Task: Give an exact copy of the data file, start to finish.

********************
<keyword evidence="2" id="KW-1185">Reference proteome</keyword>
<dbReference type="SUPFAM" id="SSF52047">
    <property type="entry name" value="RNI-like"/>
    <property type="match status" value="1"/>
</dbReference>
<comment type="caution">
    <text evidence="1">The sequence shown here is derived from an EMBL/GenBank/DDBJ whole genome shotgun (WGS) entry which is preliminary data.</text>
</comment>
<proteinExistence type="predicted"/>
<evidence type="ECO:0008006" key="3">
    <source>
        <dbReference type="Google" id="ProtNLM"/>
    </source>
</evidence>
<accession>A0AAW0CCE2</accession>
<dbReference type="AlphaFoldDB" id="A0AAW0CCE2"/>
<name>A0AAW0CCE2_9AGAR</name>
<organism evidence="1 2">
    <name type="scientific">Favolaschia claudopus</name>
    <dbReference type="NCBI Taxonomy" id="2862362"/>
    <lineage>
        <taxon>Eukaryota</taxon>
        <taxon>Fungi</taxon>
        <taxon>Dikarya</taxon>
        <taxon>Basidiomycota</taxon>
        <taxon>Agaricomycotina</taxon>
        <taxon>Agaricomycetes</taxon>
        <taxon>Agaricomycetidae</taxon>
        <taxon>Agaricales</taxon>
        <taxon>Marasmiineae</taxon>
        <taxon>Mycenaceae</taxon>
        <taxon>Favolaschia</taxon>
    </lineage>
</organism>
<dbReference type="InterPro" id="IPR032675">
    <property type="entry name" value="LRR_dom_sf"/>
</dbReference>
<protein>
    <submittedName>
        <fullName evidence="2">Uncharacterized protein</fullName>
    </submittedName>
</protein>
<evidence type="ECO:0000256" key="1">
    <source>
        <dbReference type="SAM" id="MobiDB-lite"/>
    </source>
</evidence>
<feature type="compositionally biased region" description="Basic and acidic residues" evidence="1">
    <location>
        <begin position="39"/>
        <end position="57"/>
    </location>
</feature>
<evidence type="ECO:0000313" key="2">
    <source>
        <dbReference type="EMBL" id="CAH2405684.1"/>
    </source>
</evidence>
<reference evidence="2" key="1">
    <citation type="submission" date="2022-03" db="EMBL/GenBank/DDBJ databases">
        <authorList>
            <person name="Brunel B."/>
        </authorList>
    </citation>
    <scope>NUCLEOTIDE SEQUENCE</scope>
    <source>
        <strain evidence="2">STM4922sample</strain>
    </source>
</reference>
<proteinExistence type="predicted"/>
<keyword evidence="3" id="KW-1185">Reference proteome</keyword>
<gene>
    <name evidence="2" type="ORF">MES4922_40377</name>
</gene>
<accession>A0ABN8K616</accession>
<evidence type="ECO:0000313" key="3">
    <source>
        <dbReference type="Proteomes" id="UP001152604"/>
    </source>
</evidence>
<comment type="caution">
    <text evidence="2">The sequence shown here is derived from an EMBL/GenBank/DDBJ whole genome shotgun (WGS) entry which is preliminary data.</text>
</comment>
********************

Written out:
<keyword evidence="2" id="KW-1185">Reference proteome</keyword>
<dbReference type="SUPFAM" id="SSF52047">
    <property type="entry name" value="RNI-like"/>
    <property type="match status" value="1"/>
</dbReference>
<comment type="caution">
    <text evidence="1">The sequence shown here is derived from an EMBL/GenBank/DDBJ whole genome shotgun (WGS) entry which is preliminary data.</text>
</comment>
<proteinExistence type="predicted"/>
<evidence type="ECO:0008006" key="3">
    <source>
        <dbReference type="Google" id="ProtNLM"/>
    </source>
</evidence>
<accession>A0AAW0CCE2</accession>
<dbReference type="AlphaFoldDB" id="A0AAW0CCE2"/>
<name>A0AAW0CCE2_9AGAR</name>
<organism evidence="1 2">
    <name type="scientific">Favolaschia claudopus</name>
    <dbReference type="NCBI Taxonomy" id="2862362"/>
    <lineage>
        <taxon>Eukaryota</taxon>
        <taxon>Fungi</taxon>
        <taxon>Dikarya</taxon>
        <taxon>Basidiomycota</taxon>
        <taxon>Agaricomycotina</taxon>
        <taxon>Agaricomycetes</taxon>
        <taxon>Agaricomycetidae</taxon>
        <taxon>Agaricales</taxon>
        <taxon>Marasmiineae</taxon>
        <taxon>Mycenaceae</taxon>
        <taxon>Favolaschia</taxon>
    </lineage>
</organism>
<dbReference type="InterPro" id="IPR032675">
    <property type="entry name" value="LRR_dom_sf"/>
</dbReference>
<protein>
    <submittedName>
        <fullName evidence="2">Uncharacterized protein</fullName>
    </submittedName>
</protein>
<evidence type="ECO:0000256" key="1">
    <source>
        <dbReference type="SAM" id="MobiDB-lite"/>
    </source>
</evidence>
<feature type="compositionally biased region" description="Basic and acidic residues" evidence="1">
    <location>
        <begin position="39"/>
        <end position="57"/>
    </location>
</feature>
<evidence type="ECO:0000313" key="2">
    <source>
        <dbReference type="EMBL" id="CAH2405684.1"/>
    </source>
</evidence>
<reference evidence="2" key="1">
    <citation type="submission" date="2022-03" db="EMBL/GenBank/DDBJ databases">
        <authorList>
            <person name="Brunel B."/>
        </authorList>
    </citation>
    <scope>NUCLEOTIDE SEQUENCE</scope>
    <source>
        <strain evidence="2">STM4922sample</strain>
    </source>
</reference>
<proteinExistence type="predicted"/>
<keyword evidence="3" id="KW-1185">Reference proteome</keyword>
<gene>
    <name evidence="2" type="ORF">MES4922_40377</name>
</gene>
<accession>A0ABN8K616</accession>
<evidence type="ECO:0000313" key="3">
    <source>
        <dbReference type="Proteomes" id="UP001152604"/>
    </source>
</evidence>
<comment type="caution">
    <text evidence="2">The sequence shown here is derived from an EMBL/GenBank/DDBJ whole genome shotgun (WGS) entry which is preliminary data.</text>
</comment>